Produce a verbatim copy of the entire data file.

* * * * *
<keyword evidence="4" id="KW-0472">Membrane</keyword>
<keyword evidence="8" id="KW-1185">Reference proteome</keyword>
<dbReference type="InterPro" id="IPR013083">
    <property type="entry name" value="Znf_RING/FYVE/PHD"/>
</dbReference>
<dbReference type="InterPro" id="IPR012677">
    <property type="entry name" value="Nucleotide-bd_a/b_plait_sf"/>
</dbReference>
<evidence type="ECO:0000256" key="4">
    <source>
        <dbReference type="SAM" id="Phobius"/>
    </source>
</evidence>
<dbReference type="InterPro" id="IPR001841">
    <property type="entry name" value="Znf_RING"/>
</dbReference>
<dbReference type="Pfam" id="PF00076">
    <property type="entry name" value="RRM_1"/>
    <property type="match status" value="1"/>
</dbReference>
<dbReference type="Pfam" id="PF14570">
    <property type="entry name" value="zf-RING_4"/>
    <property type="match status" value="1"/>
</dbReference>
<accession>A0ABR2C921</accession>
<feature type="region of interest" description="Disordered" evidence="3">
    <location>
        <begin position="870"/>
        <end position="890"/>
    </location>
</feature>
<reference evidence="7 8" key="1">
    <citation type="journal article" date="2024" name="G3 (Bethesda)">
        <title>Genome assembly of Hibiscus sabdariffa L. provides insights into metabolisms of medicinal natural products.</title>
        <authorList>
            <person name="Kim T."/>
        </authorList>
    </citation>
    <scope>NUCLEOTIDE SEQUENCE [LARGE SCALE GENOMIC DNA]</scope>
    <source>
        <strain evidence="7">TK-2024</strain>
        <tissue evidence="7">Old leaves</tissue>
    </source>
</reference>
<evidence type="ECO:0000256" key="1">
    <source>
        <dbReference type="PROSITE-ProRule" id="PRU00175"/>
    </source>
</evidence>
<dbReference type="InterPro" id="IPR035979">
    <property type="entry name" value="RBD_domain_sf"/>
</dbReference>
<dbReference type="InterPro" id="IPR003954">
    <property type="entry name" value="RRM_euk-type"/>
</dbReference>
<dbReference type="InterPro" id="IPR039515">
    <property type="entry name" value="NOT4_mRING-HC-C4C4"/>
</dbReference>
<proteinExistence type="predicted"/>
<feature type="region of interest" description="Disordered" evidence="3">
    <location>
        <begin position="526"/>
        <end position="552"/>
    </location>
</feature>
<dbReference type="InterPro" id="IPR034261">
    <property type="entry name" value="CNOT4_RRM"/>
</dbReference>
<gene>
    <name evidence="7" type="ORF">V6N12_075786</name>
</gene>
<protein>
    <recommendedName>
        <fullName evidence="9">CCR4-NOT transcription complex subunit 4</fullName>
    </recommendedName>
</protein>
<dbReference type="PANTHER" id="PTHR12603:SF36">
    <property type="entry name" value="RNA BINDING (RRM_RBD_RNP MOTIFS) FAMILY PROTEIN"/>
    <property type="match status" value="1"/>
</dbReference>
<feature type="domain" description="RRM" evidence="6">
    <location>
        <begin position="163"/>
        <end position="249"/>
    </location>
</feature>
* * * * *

<keyword evidence="4" id="KW-0472">Membrane</keyword>
<keyword evidence="8" id="KW-1185">Reference proteome</keyword>
<dbReference type="InterPro" id="IPR013083">
    <property type="entry name" value="Znf_RING/FYVE/PHD"/>
</dbReference>
<dbReference type="InterPro" id="IPR012677">
    <property type="entry name" value="Nucleotide-bd_a/b_plait_sf"/>
</dbReference>
<evidence type="ECO:0000256" key="4">
    <source>
        <dbReference type="SAM" id="Phobius"/>
    </source>
</evidence>
<dbReference type="InterPro" id="IPR001841">
    <property type="entry name" value="Znf_RING"/>
</dbReference>
<dbReference type="Pfam" id="PF00076">
    <property type="entry name" value="RRM_1"/>
    <property type="match status" value="1"/>
</dbReference>
<dbReference type="Pfam" id="PF14570">
    <property type="entry name" value="zf-RING_4"/>
    <property type="match status" value="1"/>
</dbReference>
<accession>A0ABR2C921</accession>
<feature type="region of interest" description="Disordered" evidence="3">
    <location>
        <begin position="870"/>
        <end position="890"/>
    </location>
</feature>
<reference evidence="7 8" key="1">
    <citation type="journal article" date="2024" name="G3 (Bethesda)">
        <title>Genome assembly of Hibiscus sabdariffa L. provides insights into metabolisms of medicinal natural products.</title>
        <authorList>
            <person name="Kim T."/>
        </authorList>
    </citation>
    <scope>NUCLEOTIDE SEQUENCE [LARGE SCALE GENOMIC DNA]</scope>
    <source>
        <strain evidence="7">TK-2024</strain>
        <tissue evidence="7">Old leaves</tissue>
    </source>
</reference>
<evidence type="ECO:0000256" key="1">
    <source>
        <dbReference type="PROSITE-ProRule" id="PRU00175"/>
    </source>
</evidence>
<dbReference type="InterPro" id="IPR035979">
    <property type="entry name" value="RBD_domain_sf"/>
</dbReference>
<dbReference type="InterPro" id="IPR003954">
    <property type="entry name" value="RRM_euk-type"/>
</dbReference>
<dbReference type="InterPro" id="IPR039515">
    <property type="entry name" value="NOT4_mRING-HC-C4C4"/>
</dbReference>
<proteinExistence type="predicted"/>
<feature type="region of interest" description="Disordered" evidence="3">
    <location>
        <begin position="526"/>
        <end position="552"/>
    </location>
</feature>
<dbReference type="InterPro" id="IPR034261">
    <property type="entry name" value="CNOT4_RRM"/>
</dbReference>
<gene>
    <name evidence="7" type="ORF">V6N12_075786</name>
</gene>
<protein>
    <recommendedName>
        <fullName evidence="9">CCR4-NOT transcription complex subunit 4</fullName>
    </recommendedName>
</protein>
<dbReference type="PANTHER" id="PTHR12603:SF36">
    <property type="entry name" value="RNA BINDING (RRM_RBD_RNP MOTIFS) FAMILY PROTEIN"/>
    <property type="match status" value="1"/>
</dbReference>
<feature type="domain" description="RRM" evidence="6">
    <location>
        <begin position="163"/>
        <end position="249"/>
    </location>
</feature>